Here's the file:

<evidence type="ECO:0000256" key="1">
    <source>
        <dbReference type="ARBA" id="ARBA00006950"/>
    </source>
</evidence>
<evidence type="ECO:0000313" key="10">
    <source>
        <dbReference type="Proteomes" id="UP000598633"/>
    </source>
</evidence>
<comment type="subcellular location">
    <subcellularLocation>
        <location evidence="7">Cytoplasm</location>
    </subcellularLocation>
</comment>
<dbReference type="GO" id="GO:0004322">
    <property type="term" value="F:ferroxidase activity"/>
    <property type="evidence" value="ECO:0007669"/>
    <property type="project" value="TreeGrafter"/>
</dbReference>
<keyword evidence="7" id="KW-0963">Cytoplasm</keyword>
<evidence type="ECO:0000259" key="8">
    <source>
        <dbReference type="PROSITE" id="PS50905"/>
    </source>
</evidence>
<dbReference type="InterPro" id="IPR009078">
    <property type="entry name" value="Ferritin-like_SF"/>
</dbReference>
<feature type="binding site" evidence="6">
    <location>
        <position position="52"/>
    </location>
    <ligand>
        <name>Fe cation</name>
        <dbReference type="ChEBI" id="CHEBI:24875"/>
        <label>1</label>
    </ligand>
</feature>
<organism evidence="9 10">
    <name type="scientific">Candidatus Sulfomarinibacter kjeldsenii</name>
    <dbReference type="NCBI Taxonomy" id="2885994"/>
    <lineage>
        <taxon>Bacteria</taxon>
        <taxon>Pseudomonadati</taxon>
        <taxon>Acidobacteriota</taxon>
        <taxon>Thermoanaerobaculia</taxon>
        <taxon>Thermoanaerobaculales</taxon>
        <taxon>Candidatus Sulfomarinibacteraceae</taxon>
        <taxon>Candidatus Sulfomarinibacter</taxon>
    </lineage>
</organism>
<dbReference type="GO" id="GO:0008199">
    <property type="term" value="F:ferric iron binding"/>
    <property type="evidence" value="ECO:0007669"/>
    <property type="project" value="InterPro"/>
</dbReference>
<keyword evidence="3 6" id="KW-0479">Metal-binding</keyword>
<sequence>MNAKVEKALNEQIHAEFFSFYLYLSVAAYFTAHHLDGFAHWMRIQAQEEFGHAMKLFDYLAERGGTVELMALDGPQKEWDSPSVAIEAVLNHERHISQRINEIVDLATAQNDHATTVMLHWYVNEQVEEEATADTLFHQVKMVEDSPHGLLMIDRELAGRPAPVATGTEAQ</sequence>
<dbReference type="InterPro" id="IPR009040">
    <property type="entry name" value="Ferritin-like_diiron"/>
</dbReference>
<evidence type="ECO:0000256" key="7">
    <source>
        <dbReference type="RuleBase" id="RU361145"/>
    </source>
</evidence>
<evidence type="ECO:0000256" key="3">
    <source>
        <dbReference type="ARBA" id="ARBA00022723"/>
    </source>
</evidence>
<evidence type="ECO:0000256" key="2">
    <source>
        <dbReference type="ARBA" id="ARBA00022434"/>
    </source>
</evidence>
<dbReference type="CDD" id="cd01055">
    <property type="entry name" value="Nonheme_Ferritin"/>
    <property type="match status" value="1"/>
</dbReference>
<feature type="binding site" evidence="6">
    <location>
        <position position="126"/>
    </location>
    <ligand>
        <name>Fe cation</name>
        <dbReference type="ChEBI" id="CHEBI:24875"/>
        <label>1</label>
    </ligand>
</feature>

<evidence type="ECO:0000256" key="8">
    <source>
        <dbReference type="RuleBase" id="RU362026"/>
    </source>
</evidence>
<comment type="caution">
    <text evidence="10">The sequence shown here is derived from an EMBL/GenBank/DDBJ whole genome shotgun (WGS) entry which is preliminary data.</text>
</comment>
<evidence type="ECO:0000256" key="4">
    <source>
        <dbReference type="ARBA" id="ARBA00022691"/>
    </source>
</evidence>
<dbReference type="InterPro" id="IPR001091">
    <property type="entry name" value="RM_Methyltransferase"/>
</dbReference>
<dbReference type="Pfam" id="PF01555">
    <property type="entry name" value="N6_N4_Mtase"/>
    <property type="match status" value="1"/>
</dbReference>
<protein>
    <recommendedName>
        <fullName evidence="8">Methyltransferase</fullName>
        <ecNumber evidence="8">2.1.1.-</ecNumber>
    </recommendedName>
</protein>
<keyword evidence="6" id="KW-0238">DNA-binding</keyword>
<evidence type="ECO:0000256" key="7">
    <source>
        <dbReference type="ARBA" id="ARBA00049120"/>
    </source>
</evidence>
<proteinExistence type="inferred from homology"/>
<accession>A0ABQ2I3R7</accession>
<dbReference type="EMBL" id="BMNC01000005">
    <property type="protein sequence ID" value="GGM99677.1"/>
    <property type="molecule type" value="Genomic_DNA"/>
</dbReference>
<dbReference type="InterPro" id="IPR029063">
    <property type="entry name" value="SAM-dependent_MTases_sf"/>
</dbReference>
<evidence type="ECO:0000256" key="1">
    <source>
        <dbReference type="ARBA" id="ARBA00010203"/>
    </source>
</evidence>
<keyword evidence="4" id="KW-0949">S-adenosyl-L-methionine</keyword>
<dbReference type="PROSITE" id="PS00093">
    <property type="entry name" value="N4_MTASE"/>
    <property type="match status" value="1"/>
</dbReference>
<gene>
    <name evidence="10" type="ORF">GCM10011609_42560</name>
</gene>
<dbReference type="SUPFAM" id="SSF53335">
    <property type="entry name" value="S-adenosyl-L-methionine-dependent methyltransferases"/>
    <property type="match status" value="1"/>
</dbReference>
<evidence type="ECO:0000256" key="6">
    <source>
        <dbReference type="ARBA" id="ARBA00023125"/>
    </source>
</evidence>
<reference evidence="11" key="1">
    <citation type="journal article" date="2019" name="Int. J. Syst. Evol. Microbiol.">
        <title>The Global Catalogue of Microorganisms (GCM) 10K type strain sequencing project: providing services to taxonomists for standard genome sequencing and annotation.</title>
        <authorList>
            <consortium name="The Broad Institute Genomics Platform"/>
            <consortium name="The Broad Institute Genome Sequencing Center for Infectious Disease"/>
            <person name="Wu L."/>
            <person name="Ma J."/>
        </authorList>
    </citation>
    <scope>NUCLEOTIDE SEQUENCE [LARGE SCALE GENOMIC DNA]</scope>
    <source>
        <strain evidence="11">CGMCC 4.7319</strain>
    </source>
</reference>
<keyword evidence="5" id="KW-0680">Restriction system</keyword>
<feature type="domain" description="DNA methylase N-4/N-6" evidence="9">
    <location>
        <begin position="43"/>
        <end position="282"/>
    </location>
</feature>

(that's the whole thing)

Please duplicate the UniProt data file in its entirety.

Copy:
<evidence type="ECO:0000256" key="1">
    <source>
        <dbReference type="ARBA" id="ARBA00006950"/>
    </source>
</evidence>
<evidence type="ECO:0000313" key="10">
    <source>
        <dbReference type="Proteomes" id="UP000598633"/>
    </source>
</evidence>
<comment type="subcellular location">
    <subcellularLocation>
        <location evidence="7">Cytoplasm</location>
    </subcellularLocation>
</comment>
<dbReference type="GO" id="GO:0004322">
    <property type="term" value="F:ferroxidase activity"/>
    <property type="evidence" value="ECO:0007669"/>
    <property type="project" value="TreeGrafter"/>
</dbReference>
<keyword evidence="7" id="KW-0963">Cytoplasm</keyword>
<evidence type="ECO:0000259" key="8">
    <source>
        <dbReference type="PROSITE" id="PS50905"/>
    </source>
</evidence>
<dbReference type="InterPro" id="IPR009078">
    <property type="entry name" value="Ferritin-like_SF"/>
</dbReference>
<feature type="binding site" evidence="6">
    <location>
        <position position="52"/>
    </location>
    <ligand>
        <name>Fe cation</name>
        <dbReference type="ChEBI" id="CHEBI:24875"/>
        <label>1</label>
    </ligand>
</feature>
<organism evidence="9 10">
    <name type="scientific">Candidatus Sulfomarinibacter kjeldsenii</name>
    <dbReference type="NCBI Taxonomy" id="2885994"/>
    <lineage>
        <taxon>Bacteria</taxon>
        <taxon>Pseudomonadati</taxon>
        <taxon>Acidobacteriota</taxon>
        <taxon>Thermoanaerobaculia</taxon>
        <taxon>Thermoanaerobaculales</taxon>
        <taxon>Candidatus Sulfomarinibacteraceae</taxon>
        <taxon>Candidatus Sulfomarinibacter</taxon>
    </lineage>
</organism>
<dbReference type="GO" id="GO:0008199">
    <property type="term" value="F:ferric iron binding"/>
    <property type="evidence" value="ECO:0007669"/>
    <property type="project" value="InterPro"/>
</dbReference>
<keyword evidence="3 6" id="KW-0479">Metal-binding</keyword>
<sequence>MNAKVEKALNEQIHAEFFSFYLYLSVAAYFTAHHLDGFAHWMRIQAQEEFGHAMKLFDYLAERGGTVELMALDGPQKEWDSPSVAIEAVLNHERHISQRINEIVDLATAQNDHATTVMLHWYVNEQVEEEATADTLFHQVKMVEDSPHGLLMIDRELAGRPAPVATGTEAQ</sequence>
<dbReference type="InterPro" id="IPR009040">
    <property type="entry name" value="Ferritin-like_diiron"/>
</dbReference>
<evidence type="ECO:0000256" key="7">
    <source>
        <dbReference type="RuleBase" id="RU361145"/>
    </source>
</evidence>
<evidence type="ECO:0000256" key="3">
    <source>
        <dbReference type="ARBA" id="ARBA00022723"/>
    </source>
</evidence>
<evidence type="ECO:0000256" key="2">
    <source>
        <dbReference type="ARBA" id="ARBA00022434"/>
    </source>
</evidence>
<dbReference type="CDD" id="cd01055">
    <property type="entry name" value="Nonheme_Ferritin"/>
    <property type="match status" value="1"/>
</dbReference>
<feature type="binding site" evidence="6">
    <location>
        <position position="126"/>
    </location>
    <ligand>
        <name>Fe cation</name>
        <dbReference type="ChEBI" id="CHEBI:24875"/>
        <label>1</label>
    </ligand>
</feature>

<evidence type="ECO:0000256" key="8">
    <source>
        <dbReference type="RuleBase" id="RU362026"/>
    </source>
</evidence>
<comment type="caution">
    <text evidence="10">The sequence shown here is derived from an EMBL/GenBank/DDBJ whole genome shotgun (WGS) entry which is preliminary data.</text>
</comment>
<evidence type="ECO:0000256" key="4">
    <source>
        <dbReference type="ARBA" id="ARBA00022691"/>
    </source>
</evidence>
<dbReference type="InterPro" id="IPR001091">
    <property type="entry name" value="RM_Methyltransferase"/>
</dbReference>
<dbReference type="Pfam" id="PF01555">
    <property type="entry name" value="N6_N4_Mtase"/>
    <property type="match status" value="1"/>
</dbReference>
<protein>
    <recommendedName>
        <fullName evidence="8">Methyltransferase</fullName>
        <ecNumber evidence="8">2.1.1.-</ecNumber>
    </recommendedName>
</protein>
<keyword evidence="6" id="KW-0238">DNA-binding</keyword>
<evidence type="ECO:0000256" key="7">
    <source>
        <dbReference type="ARBA" id="ARBA00049120"/>
    </source>
</evidence>
<proteinExistence type="inferred from homology"/>
<accession>A0ABQ2I3R7</accession>
<dbReference type="EMBL" id="BMNC01000005">
    <property type="protein sequence ID" value="GGM99677.1"/>
    <property type="molecule type" value="Genomic_DNA"/>
</dbReference>
<dbReference type="InterPro" id="IPR029063">
    <property type="entry name" value="SAM-dependent_MTases_sf"/>
</dbReference>
<evidence type="ECO:0000256" key="1">
    <source>
        <dbReference type="ARBA" id="ARBA00010203"/>
    </source>
</evidence>
<keyword evidence="4" id="KW-0949">S-adenosyl-L-methionine</keyword>
<dbReference type="PROSITE" id="PS00093">
    <property type="entry name" value="N4_MTASE"/>
    <property type="match status" value="1"/>
</dbReference>
<gene>
    <name evidence="10" type="ORF">GCM10011609_42560</name>
</gene>
<dbReference type="SUPFAM" id="SSF53335">
    <property type="entry name" value="S-adenosyl-L-methionine-dependent methyltransferases"/>
    <property type="match status" value="1"/>
</dbReference>
<evidence type="ECO:0000256" key="6">
    <source>
        <dbReference type="ARBA" id="ARBA00023125"/>
    </source>
</evidence>
<reference evidence="11" key="1">
    <citation type="journal article" date="2019" name="Int. J. Syst. Evol. Microbiol.">
        <title>The Global Catalogue of Microorganisms (GCM) 10K type strain sequencing project: providing services to taxonomists for standard genome sequencing and annotation.</title>
        <authorList>
            <consortium name="The Broad Institute Genomics Platform"/>
            <consortium name="The Broad Institute Genome Sequencing Center for Infectious Disease"/>
            <person name="Wu L."/>
            <person name="Ma J."/>
        </authorList>
    </citation>
    <scope>NUCLEOTIDE SEQUENCE [LARGE SCALE GENOMIC DNA]</scope>
    <source>
        <strain evidence="11">CGMCC 4.7319</strain>
    </source>
</reference>
<keyword evidence="5" id="KW-0680">Restriction system</keyword>
<feature type="domain" description="DNA methylase N-4/N-6" evidence="9">
    <location>
        <begin position="43"/>
        <end position="282"/>
    </location>
</feature>